Topiaries are the cornerstone of the Epcot International Flower and Garden Festival, but they’re history goes back beyond the eighteen years Epcot has been putting on the event. Dating back to the earliest days of Walt Disney World, topiaries have been a crucial element to the landscaping of the resort.
Topiary, or the art of transforming living plants into ornate shapes, is employed in four different forms around Walt Disney World. Free form utilizes shearing to transform shrubbery and trees into geometric forms, an example of this form are the cup-shaped trees lining the Contemporary Resort’s drive. Standard form allows a plant to grow to a desired height and then bush out, the result appears as a miniature tree. Shrub topiaries grow through a wire frame over the course of three to ten years and are regularly sheared, such as the wavy serpent found near Cinderella Castle. Sphagnum topiaries are frames filled with unmilled sphagnum moss and seeded with fast growing vines or uniform compact plants. The first two types, free and standard topiaries, do not require frames, while shrub topiaries use a light frame and sphagnum topiaries use a heavy duty frame to support the added weight of the sphagnum.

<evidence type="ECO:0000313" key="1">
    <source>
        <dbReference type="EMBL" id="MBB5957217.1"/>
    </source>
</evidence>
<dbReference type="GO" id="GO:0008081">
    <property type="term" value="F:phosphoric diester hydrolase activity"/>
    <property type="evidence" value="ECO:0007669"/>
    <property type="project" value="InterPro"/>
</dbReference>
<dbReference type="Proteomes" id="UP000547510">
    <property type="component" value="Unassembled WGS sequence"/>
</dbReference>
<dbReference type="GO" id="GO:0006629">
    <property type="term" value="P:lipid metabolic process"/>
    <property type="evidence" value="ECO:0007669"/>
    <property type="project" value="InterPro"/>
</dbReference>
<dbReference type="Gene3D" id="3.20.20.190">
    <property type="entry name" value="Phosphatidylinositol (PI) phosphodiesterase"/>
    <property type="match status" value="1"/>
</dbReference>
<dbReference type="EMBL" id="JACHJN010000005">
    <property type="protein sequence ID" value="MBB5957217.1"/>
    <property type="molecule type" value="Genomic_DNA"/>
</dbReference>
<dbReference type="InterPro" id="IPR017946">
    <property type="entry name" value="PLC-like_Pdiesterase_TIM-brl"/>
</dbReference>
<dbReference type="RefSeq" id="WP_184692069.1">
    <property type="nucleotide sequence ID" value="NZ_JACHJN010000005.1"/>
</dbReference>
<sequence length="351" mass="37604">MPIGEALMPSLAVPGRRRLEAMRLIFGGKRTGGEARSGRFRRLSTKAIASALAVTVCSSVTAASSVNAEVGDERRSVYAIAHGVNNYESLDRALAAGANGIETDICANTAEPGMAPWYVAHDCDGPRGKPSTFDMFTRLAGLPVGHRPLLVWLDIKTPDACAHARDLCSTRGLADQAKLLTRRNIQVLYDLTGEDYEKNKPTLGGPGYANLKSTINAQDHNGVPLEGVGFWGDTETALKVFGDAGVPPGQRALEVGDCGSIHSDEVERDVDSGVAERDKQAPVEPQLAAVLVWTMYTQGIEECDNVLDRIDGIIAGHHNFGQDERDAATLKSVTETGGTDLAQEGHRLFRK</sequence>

The majority of topiaries found within the Epcot International Flower and Garden Festival are of the sphagnum variety. Utilizing fast growing plants, such as creeping fig, the subject matter of the topiaries can be cultivated quickly. As the festival winds down this weekend, let’s take a sampling tour of some of this year’s topiaries, which feature Pixar characters for the first time ever.